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Certainly the added risk that the September FOMC meeting will herald a major announcement has been blamed for the pullback in equities. For us however, whether the Fed taper in September or December seems relatively irrelevant – since it will happen regardless - so given the difference between a few months it seems illogical to sell equities.
It seems to us that the market looks tired and a pullback would be healthy, although on current news flow it’s hard to make a case for any more than a 5% pullback.
A clear out of tired long positions would entice a fresh wave of traders and longer-term capital with a move to 1780 potentially being seen over the medium term. We also expect these gains to coincide with a strong move higher in the DXY (dollar index) and thus should see a continuation of the correlation between stronger US equities and USD strength.
The overnight US trade deficit didn’t really provide the sort of strength we’d expect in the USD; however this was earlier coupled with more good economic numbers out of the eurozone and UK. Still the prospect of seeing the Q2 GDP print being revised up from 1.7% to between 2.3% and 2.5% is real, while we feel Q3 should improve even further to around 3%.
Comments from Atlanta Fed President Dennis Lockhart and Chicago President Charles Evans were interesting; with Mr Lockhart calling for second-half growth of 3%, backed up by job growth of 180,000 to 200,000. He even suggested adding an extra press conference to the October meeting, which in theory plays into our idea that October will be the month that the Fed actually starts cutting the pace of asset buying. Charles Evans (a current voter) also backed a September tapering exercise and seems quite happy to allow a lowering of his threshold targets (6.5% unemployment, 2% inflation) with regards to increased rates, if the exercise helps anchor expectations of future rate hike.
So whether this two day sell-off in the US is something more substantial is yet to be seen, although our client base seems to think the pullback could amount to more with 74% of open positions on the S&P 500 currently sold short. Certainly Asian traders are acting more negatively, with Japan again at the heart of the rout with the Nikkei down 3%; whether we see another late session rally is yet to be seen.
USD/JPY fell out of bed in early Asian trade hitting a low of 97.09 before finding buyers, with the JPY crosses also coping a beating. The price action in USD/JPY seems quite shaky at present, although today’s moves seem to be stop loss related after it broke through the recent low of 97.59 and a key options barrier at 97.50. Talk of Japanese investors increasing currency hedges of their recently purchased foreign assets (German and US bonds) has been a key reason behind the JPY strength, while there are concerns that the pace of monetary velocity (the frequency at which money is spent on goods and services over a period of time) is falling, with certain economic data points also not looking too flash.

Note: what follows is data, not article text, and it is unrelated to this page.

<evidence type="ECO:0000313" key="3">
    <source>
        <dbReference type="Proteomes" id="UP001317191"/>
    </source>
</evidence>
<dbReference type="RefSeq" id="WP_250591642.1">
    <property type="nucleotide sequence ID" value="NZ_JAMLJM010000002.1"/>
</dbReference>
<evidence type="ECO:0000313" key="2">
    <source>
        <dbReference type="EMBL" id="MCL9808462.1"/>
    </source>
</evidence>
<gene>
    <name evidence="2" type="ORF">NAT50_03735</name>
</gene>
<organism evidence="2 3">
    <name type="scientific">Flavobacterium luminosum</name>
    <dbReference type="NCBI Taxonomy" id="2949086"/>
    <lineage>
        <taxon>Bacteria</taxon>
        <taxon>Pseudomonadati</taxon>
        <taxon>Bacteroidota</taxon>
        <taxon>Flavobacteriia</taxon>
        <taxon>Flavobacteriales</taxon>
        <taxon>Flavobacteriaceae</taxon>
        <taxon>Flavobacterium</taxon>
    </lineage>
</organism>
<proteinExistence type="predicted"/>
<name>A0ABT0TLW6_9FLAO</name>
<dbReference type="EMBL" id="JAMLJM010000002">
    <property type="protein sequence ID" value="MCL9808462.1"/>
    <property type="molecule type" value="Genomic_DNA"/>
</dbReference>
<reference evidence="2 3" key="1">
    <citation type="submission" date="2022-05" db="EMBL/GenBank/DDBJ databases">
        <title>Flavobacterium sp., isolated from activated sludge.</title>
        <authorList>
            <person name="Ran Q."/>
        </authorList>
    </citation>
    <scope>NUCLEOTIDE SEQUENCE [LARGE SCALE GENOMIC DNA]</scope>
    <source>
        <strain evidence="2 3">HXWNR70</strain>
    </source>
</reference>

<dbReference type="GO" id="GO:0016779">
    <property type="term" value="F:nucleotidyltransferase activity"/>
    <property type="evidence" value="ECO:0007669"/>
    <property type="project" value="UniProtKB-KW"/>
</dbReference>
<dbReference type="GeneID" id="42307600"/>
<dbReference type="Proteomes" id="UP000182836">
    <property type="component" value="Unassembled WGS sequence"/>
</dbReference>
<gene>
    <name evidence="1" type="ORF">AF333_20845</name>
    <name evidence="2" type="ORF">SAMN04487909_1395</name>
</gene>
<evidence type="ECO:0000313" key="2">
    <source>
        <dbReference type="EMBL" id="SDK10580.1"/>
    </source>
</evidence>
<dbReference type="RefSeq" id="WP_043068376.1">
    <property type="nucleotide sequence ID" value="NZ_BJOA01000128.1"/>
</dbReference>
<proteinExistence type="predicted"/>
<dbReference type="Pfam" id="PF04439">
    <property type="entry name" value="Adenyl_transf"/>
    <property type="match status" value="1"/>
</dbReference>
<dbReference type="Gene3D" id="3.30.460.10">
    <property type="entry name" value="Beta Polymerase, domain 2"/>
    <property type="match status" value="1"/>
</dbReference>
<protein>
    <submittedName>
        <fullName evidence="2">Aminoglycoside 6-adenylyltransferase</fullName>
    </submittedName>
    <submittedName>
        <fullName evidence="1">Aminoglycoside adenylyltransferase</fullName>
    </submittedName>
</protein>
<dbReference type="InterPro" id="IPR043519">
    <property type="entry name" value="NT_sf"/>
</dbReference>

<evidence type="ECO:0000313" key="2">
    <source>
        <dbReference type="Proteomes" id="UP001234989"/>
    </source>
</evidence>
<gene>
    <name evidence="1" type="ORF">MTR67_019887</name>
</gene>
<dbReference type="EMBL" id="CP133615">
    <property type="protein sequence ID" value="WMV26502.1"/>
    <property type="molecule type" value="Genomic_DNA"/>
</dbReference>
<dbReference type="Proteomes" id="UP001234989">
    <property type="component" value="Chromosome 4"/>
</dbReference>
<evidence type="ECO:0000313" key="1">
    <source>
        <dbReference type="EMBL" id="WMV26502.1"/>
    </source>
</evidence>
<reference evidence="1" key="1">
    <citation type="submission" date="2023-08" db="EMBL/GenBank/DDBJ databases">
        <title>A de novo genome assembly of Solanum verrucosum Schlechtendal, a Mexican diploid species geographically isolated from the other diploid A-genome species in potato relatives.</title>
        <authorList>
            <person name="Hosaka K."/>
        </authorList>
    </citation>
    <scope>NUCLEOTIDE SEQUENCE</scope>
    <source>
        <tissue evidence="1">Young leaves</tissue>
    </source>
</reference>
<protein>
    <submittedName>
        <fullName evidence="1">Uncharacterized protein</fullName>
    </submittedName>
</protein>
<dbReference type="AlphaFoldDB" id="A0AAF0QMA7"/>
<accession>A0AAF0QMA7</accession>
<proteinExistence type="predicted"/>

It’s also worth highlighting that in 1997 Japan fell back into recession after the government put consumption tax up from 3% to 5%, effectively costing Prime Minister Ryutaro Hashimoto his job and of course one of the fiercest debates is around the proposed hike in consumption tax due in April 2014; there is concern that the same fate could materialise this time around.
The ASX 200 is down 1.3% with a broad based sell-off at play. We’ve seen earnings from FOX and FXL (Flexigroup) and while both were better than expected, reporting on a day when the market is getting heavily sold off his always tough. Holders of Telstra and Rio shares will be hoping that US traders show a more positive stance in upcoming trade so they don’t have the prospect of reporting on a negative day tomorrow. Rio will report 1H 2013 earnings as usual at the close of the market, while Telstra should announce full-year numbers before market and expectations are for a modest 1.3% growth in revenues and an 8% increase in NPAT.
Costs will of course play into both, although Rio has already targeted $5 billion of savings over the next five years, while Telstra expects a slight increase. At an index level we feel pullbacks to 4932 (the 38.2% retracement of the 4632 to 5116 rally) look good.
On the day AUD/USD has traded in a range of 0.9000 to 0.8953 and we are keen to keep an eye on the July Taiwan export figures out in a few hours, with expectations of a 4.9% gain. Given the strong correlation with Chinese exports, a good number here could have positive ramifications for tomorrow’s Chinese export print, which in itself is expected to rebound 2% after last month’s 3.1% decline.
European markets look set to open lower, with US futures starting to creep lower as well. Corporate reporting is quite light, with Randgold and ING two of the highlights. On the data side the main game in town is the BoE’s quarterly inflation report; despite the reality of understanding exactly how definitive the bank wants to be with regards to guidance, it hasn’t really scared off sterling bulls.
We suspect the bank will hold back from anything too aggressive and probably detail that interest rates will stay low until 2016. Our idea to be potentially long EUR/GBP from 0.8630 has got off to a good start, with the pair now trading at 0.8680. EUR/CAD also looks interesting and a closing break above the June high of 1.3817 would suggest a stronger move to 1.4150 to 1.4200.
Cleveland Fed President Sandra Pianalto (a voter in 2014) is due to speak in mid-US trade and recall she is calling for the US to grow at 2% this year and expects the unemployment rate to stay above 7% though 2014, thus sits on the dovish side of the Fed’s position spectrum and is happy to keep the pace of purchase going.